What are the legal issues surrounding donor sperm?

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News hit the press last week of the national sperm bank’s first birthday. Amongst reports was the revelation that the bank had only recruited nine donors within the last twelve months.

Although this does not sound like many, the chief executive was quick to point out the drawn out process involved in donating sperm – including the plethora of tests, regular clinic visits and the necessary periods of sexual abstinence. In addition, sperm donors are paid just £35 a visit – a sum which may not make the effort involved particularly appealing to the everyday man. With that in mind, nine donors seems somewhat of an achievement.

BBC Radio London 94.9 asked Nicola Scott to provide clarity about the legal issues surrounding donor sperm and whether the changes to the law in 2005, which lifted donor anonymity, may have a part to play in the nationwide shortage:

There is now no such thing as an anonymous UK clinic donor. From age 18, donor-conceived children (who were conceived after the law changed in 2005 through a licensed UK clinic) are able to apply for their donor’s identifying information. Whilst it is easy to come to the conclusion that this may have had a negative impact on the number of donors coming forward, the statistics show that this has steadily increased over the last ten years. It is important for potential sperm donors and also recipients to understand that, whilst anonymity is not an option for UK donors anymore, this does not mean that they will have rights or responsibilities in respect of their donor-conceived offspring.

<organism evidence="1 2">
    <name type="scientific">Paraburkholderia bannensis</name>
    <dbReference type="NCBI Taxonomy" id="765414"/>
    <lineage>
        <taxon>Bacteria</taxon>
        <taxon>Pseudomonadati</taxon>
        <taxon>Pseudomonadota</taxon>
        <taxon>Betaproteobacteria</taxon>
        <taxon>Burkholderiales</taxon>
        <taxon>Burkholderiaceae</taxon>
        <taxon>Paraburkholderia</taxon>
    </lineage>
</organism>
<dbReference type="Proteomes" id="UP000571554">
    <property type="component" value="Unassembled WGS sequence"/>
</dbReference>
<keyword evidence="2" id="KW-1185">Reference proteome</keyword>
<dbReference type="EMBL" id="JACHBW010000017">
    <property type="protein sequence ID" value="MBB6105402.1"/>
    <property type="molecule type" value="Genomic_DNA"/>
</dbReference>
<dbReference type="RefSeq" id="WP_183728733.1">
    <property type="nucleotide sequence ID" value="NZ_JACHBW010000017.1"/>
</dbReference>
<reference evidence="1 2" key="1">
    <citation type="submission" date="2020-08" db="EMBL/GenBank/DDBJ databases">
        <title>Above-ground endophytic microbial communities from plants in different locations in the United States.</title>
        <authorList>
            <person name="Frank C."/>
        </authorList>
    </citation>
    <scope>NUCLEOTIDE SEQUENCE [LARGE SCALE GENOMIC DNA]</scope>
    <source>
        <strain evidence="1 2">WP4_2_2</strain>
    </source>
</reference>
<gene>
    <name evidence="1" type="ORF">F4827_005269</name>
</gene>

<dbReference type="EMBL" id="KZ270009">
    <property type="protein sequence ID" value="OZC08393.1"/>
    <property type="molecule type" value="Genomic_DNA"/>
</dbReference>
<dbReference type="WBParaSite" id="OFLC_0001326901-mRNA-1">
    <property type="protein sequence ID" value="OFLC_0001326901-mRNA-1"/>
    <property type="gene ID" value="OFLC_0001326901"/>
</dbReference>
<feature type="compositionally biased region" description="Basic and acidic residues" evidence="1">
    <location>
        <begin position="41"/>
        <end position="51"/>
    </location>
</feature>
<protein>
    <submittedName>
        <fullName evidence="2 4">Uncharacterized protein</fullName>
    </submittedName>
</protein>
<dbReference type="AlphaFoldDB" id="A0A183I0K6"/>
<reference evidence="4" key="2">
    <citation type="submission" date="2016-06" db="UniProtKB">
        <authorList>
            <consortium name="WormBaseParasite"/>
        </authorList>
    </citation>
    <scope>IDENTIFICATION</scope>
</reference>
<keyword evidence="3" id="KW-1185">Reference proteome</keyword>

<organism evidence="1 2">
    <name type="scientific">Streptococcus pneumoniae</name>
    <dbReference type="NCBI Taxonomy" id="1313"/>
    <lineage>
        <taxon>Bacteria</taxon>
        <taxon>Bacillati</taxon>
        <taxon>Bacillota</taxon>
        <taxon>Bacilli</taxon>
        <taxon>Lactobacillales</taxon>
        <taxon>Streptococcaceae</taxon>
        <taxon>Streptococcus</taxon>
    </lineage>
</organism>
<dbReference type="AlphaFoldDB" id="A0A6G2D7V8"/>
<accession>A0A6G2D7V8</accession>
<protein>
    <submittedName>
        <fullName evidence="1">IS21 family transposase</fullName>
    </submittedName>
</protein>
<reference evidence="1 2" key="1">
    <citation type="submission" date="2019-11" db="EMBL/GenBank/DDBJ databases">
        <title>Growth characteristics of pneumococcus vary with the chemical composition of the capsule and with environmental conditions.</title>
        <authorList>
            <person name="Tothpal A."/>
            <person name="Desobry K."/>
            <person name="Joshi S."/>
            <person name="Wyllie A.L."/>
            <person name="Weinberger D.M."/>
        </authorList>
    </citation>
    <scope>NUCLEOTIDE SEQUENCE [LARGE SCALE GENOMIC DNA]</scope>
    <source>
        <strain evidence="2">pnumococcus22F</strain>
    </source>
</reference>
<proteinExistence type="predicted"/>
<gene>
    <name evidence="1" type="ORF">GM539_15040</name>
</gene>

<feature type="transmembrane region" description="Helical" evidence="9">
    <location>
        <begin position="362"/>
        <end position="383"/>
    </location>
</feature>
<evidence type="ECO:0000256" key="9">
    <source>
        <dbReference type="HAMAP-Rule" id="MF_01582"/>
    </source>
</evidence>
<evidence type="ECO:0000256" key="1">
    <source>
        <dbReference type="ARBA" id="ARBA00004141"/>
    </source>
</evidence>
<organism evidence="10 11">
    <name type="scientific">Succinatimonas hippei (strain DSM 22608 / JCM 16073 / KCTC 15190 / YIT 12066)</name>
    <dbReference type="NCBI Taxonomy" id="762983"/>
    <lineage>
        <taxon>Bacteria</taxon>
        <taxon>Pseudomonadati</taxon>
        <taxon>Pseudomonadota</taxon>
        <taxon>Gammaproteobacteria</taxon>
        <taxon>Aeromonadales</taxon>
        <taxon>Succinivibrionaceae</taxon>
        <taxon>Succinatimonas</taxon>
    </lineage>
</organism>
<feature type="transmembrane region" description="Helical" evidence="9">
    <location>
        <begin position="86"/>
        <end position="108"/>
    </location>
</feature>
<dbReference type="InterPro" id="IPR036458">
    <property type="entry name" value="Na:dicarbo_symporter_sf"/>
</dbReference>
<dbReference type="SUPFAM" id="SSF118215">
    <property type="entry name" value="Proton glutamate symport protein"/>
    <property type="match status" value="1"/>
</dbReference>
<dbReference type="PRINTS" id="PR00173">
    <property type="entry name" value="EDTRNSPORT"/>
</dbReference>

In fact, quite the opposite. Donors are protected at law from having any financial responsibility for the child (and similarly the child is not entitled to inherit from the donor’s Estate on his death) and likewise, parents are protected from sharing rights (such as decision making authority) with the donor in respect of their child.

The law as it stands is particularly child-centred, with the focus being on the rights of the child to discover information about their genetic background, as and when he or she chooses in adulthood. It is easy for those outside the world of donor conception to consider the donor a ‘parent’ with whom the child may wish to forge a relationship, but in reality UK clinic donors could not be further from it. The only uncertain factor surrounding the possible unity of the donor and the donor conceived is in how this may affect the dynamics of the families on either side.

One thing that is certain for people considering donating sperm (or eggs) and those hoping to have treatment with such gametes is that the law is designed to protect them, whilst also providing the resulting children with crucial rights to the discovery of their heritage.

The national sperm bank continue their endeavours to recruit more ‘ordinary men to do extraordinary things’ and we wish them very well.

For information about any of the above, please contact Nicola on 01305 756323 or nicola.scott@porterdodson.co.uk.

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